Silicon Nanofiber Paper Battery

Background High theoretical capacity, availability abundance, non-toxicity and environmental benignity make Silicon (Si) the preferred choice of anode for next generation Lithium-ion batteries. Large volumetric expansion (~300%), achievement of Si na…

Background

High theoretical capacity, availability abundance, non-toxicity, and environmental benignity make Silicon (Si) the preferred choice of anode for next-generation Lithium-ion batteries. Large volumetric expansion (~300%), achievement of Si nanostructures (characteristic dimension below 150 nm), and pragmatic fabrication process are critical obstacles to overcome to build Lithium-Silicon batteries for real-world applications. Electrospinning of polymers, dissolved in organic solvents along with active material such as Si, is a feasible fabrication process. However, current electrospinning methods:

 

  • Require lengthy, thermal oxidative stabilization and carbonization steps.
  • Build electrodes with reduced capacity because the weight percentage of active material can be less than 50%.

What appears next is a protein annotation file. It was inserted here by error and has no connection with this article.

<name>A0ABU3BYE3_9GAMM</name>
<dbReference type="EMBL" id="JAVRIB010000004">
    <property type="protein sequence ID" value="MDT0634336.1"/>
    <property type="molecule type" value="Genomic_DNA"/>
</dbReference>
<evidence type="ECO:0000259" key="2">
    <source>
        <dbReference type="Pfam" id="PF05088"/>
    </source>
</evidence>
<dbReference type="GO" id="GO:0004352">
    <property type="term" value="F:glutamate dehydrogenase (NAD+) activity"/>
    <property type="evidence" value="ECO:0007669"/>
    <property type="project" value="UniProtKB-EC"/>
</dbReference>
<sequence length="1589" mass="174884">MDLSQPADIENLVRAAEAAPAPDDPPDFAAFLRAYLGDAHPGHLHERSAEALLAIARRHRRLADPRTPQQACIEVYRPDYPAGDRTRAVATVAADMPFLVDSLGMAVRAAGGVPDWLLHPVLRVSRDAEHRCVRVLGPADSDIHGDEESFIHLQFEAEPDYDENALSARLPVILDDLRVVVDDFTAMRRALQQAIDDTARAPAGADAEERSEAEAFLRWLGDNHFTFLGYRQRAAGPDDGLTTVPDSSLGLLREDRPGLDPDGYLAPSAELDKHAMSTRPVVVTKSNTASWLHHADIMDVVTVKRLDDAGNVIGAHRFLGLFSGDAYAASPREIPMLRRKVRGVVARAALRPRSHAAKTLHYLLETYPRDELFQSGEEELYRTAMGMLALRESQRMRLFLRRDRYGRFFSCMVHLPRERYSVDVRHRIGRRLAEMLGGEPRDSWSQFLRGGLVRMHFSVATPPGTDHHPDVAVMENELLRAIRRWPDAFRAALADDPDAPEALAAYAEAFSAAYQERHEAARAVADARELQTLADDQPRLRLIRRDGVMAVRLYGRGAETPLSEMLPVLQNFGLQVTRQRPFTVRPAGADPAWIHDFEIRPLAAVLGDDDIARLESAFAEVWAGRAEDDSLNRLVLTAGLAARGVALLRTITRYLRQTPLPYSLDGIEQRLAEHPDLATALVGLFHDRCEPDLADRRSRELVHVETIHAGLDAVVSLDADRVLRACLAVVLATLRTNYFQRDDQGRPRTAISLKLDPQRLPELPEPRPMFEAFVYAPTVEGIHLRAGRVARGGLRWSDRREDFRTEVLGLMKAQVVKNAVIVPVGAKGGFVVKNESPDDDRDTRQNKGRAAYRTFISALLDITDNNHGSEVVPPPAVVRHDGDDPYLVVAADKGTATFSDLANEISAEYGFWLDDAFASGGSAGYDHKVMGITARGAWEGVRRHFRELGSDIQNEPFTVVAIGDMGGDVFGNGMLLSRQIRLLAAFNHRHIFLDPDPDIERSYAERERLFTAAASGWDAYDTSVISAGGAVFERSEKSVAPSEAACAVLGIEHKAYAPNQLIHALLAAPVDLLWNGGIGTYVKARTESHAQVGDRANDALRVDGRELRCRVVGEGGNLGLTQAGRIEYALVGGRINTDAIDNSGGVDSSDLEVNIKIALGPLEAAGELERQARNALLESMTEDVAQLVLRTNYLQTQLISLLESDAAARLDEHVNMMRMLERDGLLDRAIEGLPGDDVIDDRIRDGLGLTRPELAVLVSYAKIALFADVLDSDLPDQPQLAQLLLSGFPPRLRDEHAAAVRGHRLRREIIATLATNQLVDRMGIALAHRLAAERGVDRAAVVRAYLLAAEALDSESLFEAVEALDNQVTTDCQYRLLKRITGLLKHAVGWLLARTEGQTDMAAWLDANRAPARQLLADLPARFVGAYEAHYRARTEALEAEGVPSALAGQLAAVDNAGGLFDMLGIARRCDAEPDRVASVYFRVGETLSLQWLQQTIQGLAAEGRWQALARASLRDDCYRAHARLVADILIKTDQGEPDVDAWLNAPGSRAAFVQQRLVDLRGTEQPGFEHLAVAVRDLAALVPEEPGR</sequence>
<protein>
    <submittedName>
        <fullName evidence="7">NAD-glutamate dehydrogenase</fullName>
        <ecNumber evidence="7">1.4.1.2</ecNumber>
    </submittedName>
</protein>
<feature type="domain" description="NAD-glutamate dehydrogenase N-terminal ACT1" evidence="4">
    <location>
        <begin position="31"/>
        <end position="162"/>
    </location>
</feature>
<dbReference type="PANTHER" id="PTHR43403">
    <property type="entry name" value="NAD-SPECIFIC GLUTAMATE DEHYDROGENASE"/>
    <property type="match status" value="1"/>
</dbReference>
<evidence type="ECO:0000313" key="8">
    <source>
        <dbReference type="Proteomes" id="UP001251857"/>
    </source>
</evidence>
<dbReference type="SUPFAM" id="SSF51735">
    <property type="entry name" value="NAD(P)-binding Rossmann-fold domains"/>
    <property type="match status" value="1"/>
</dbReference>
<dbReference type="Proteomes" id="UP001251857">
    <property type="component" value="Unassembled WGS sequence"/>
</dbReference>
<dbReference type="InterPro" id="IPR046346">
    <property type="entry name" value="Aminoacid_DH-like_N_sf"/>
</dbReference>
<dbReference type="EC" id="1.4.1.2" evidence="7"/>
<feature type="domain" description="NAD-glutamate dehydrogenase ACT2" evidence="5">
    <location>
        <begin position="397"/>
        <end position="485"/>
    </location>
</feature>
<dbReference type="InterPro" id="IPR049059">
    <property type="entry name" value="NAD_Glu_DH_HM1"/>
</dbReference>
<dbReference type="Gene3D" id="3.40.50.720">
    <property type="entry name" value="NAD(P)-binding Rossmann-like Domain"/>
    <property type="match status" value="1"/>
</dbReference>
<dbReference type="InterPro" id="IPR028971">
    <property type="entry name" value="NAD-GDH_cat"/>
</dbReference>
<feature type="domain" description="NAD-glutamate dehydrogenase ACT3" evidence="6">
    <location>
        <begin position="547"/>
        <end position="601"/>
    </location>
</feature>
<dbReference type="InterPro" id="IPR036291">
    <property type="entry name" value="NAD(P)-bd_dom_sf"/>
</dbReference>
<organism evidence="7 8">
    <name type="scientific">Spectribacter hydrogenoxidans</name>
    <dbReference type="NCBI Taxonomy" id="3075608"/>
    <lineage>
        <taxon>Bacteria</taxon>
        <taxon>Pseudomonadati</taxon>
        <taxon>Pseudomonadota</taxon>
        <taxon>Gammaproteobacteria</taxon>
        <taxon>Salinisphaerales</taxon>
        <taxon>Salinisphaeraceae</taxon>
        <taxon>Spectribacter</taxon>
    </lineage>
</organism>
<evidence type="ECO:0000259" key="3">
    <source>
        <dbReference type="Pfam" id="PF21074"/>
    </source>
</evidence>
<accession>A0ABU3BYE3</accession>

Current Invention

Prof. Cengiz Ozkan and his research team have developed a patented, binderless, freestanding, Silicon Nanofiber (SF) paper with a-Si weight percentage in excess of 80%. SF paper is synthesized via magnesiothermic reduction of SiO2 nanofiber (SiO2NF) paper which is produced by an in situ acid-catalyzed polymerizations of tetraethyl orthosilicate (TEOS) in flight. To enhance the surface conductivity of the electrode, a 4 nm carbon coating is applied to the SF paper.

Schematic illustration

Schematic illustration of the electrospinning and the subsequent reduction process.

Cycling data

Cycling data for carbon-coated SF compared to uncoated SF at C/10 rate.

Website

https://techtransfer.universityofcalifornia.edu/NCD/32652.html?utm_source=AUTMGTP&utm_medium=webpage&utm_term=ncdid_32652&utm_campaign=TechWebsites

Advantages

The novel aspects and benefits of their invention are:

  • The existence of a 1-2 nm thickness, native SiO2 shell on all the Silicon nanoparticles (SNP) serves to mitigate volume expansion effects during lithiation.
  • The diameter of the SiNPs is 8 – 25 nm, well below the critical dimension.
  • Reduced bulk diffusion length for Lithium.
  • Excellent electrochemical stability and a high degree of scalability.
  • No carbon black, metallic current collectors, or polymer binders.
  • The magnesiothermic reduction process requires lower operating temperatures (700 deg. C).

Contact Information

  • Name: Venkata Krishnamurty
  • Title :
  • Department :
  • Email: venkata.krishnamurty@ucr.edu
  • Phone :
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